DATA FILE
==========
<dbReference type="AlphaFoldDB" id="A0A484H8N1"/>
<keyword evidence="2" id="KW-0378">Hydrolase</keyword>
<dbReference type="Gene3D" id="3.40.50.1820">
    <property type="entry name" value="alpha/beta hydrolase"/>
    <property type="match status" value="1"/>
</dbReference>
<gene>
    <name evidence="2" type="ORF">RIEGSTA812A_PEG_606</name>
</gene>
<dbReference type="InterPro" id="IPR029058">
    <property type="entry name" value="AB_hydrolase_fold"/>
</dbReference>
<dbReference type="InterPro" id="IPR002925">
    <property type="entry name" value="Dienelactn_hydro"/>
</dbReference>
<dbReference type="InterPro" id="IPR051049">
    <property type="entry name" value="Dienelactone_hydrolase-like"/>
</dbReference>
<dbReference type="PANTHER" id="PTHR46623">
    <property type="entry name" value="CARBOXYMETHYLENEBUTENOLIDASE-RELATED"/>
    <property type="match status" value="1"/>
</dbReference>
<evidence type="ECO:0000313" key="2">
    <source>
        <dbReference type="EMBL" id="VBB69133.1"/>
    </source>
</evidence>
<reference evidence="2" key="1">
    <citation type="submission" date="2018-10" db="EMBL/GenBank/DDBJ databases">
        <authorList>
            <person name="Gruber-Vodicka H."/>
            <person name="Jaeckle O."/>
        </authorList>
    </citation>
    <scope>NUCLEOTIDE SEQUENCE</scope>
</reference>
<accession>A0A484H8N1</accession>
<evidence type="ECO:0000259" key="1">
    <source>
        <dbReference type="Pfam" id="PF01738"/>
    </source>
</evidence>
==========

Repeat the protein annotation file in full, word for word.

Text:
<dbReference type="AlphaFoldDB" id="A0A484H8N1"/>
<keyword evidence="2" id="KW-0378">Hydrolase</keyword>
<dbReference type="Gene3D" id="3.40.50.1820">
    <property type="entry name" value="alpha/beta hydrolase"/>
    <property type="match status" value="1"/>
</dbReference>
<gene>
    <name evidence="2" type="ORF">RIEGSTA812A_PEG_606</name>
</gene>
<dbReference type="InterPro" id="IPR029058">
    <property type="entry name" value="AB_hydrolase_fold"/>
</dbReference>
<dbReference type="InterPro" id="IPR002925">
    <property type="entry name" value="Dienelactn_hydro"/>
</dbReference>
<dbReference type="InterPro" id="IPR051049">
    <property type="entry name" value="Dienelactone_hydrolase-like"/>
</dbReference>
<dbReference type="PANTHER" id="PTHR46623">
    <property type="entry name" value="CARBOXYMETHYLENEBUTENOLIDASE-RELATED"/>
    <property type="match status" value="1"/>
</dbReference>
<evidence type="ECO:0000313" key="2">
    <source>
        <dbReference type="EMBL" id="VBB69133.1"/>
    </source>
</evidence>
<reference evidence="2" key="1">
    <citation type="submission" date="2018-10" db="EMBL/GenBank/DDBJ databases">
        <authorList>
            <person name="Gruber-Vodicka H."/>
            <person name="Jaeckle O."/>
        </authorList>
    </citation>
    <scope>NUCLEOTIDE SEQUENCE</scope>
</reference>
<accession>A0A484H8N1</accession>
<evidence type="ECO:0000259" key="1">
    <source>
        <dbReference type="Pfam" id="PF01738"/>
    </source>
</evidence>